Jody Gatewood is a Registered Dietitian who enjoys spending time in the kitchen baking and preparing meals for her family. She does lots of meal planning to stay organized and feed her family nutritious meals.

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Crunchy Coleslaw

Our August recipe of the month is Crunchy Coleslaw. This refreshing recipe is one of my favorites. It keeps in the refrigerator for up to four days, but I eat it for any meal or snack so it is usually gone in a day or two. To make this recipe, you break apart a package of dry ramen noodles and add them to a bowl with coleslaw mix, green onions, and a homemade dressing. This recipe is best if you let it marinate in the refrigerator for a couple of hours before serving.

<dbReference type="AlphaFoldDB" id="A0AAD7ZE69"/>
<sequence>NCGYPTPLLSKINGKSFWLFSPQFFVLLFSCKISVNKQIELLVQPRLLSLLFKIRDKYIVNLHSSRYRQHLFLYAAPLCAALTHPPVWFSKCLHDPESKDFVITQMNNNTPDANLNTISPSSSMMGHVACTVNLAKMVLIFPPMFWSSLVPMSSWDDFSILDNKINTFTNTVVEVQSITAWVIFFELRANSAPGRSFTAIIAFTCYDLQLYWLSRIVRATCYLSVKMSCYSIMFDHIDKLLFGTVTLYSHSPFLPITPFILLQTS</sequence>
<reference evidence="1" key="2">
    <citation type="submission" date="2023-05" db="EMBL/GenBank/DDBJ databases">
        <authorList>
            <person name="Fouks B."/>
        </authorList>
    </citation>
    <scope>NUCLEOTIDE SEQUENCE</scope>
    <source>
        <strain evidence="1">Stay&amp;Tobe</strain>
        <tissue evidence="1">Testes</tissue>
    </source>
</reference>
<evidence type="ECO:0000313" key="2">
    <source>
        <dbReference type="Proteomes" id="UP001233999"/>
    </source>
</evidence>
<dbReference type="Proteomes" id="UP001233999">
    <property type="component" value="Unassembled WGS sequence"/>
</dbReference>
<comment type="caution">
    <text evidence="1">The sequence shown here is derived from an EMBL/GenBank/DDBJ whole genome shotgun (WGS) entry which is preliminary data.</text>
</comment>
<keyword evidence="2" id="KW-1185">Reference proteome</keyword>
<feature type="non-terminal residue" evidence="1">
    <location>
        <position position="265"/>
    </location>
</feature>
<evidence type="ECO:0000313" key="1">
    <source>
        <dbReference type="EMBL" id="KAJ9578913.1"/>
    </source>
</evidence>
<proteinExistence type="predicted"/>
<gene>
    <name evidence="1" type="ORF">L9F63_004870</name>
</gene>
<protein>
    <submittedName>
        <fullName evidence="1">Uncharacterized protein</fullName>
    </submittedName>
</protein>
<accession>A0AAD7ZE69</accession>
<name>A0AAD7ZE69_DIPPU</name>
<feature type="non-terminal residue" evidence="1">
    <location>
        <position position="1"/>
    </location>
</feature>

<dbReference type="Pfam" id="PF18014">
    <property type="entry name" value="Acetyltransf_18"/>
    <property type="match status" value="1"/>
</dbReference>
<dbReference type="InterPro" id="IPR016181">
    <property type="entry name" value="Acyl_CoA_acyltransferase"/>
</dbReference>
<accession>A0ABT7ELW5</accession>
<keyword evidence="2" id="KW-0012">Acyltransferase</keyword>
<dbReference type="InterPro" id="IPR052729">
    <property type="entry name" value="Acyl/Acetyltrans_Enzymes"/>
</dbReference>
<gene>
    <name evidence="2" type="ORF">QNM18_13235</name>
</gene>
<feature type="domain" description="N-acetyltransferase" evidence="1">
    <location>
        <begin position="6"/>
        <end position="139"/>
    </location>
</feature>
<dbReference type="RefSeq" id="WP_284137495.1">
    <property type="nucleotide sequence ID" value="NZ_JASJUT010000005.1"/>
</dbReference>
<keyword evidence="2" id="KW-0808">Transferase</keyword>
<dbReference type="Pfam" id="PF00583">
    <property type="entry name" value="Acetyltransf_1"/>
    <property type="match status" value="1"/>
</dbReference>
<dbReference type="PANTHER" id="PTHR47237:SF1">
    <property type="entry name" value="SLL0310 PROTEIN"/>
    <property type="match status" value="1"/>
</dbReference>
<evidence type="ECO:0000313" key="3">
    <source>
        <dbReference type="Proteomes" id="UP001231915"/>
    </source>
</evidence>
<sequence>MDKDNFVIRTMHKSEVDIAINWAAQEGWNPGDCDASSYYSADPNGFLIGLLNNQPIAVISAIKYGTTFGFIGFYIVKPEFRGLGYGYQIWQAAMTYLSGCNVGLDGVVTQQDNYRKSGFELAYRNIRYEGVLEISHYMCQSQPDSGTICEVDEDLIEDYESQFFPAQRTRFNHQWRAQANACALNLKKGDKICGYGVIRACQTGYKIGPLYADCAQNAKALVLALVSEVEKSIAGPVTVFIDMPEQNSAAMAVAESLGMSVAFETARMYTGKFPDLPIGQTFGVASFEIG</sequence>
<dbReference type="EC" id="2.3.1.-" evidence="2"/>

Reading about the progress in Christine and Katy’s gardens has me thinking about using fresh cabbage for this recipe instead of a bag of coleslaw. I rarely use fresh cabbage, so I looked it up on our Produce Basics. To use a fresh cabbage for this recipe, all I need to do is remove any wilted outer leaves, wash it, cut out the core, and chop it into thin strips. If I spy a cabbage at the farmers market, I think I will give it a try.

Find the full recipe: https://spendsmart.extension.iastate.edu/recipe/crunchy-coleslaw/

Enjoy!


Justine Hoover

Justine Hoover is a Registered Dietitian and mom who loves to cook for her family.

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Planning for a Picnic

Picnics are a fun way to spend time outdoors while sharing a snack or a meal with friends and family. Now that the weather is getting nicer, picnics are a top priority for my family. Our two-year-old has become a food grazer so picnics are a fun way for us to take our snacks and meals outside. Picnics allow her to eat at her own pace in a new environment while also tiring her out as she explores a park or playground; a win-win for any parent!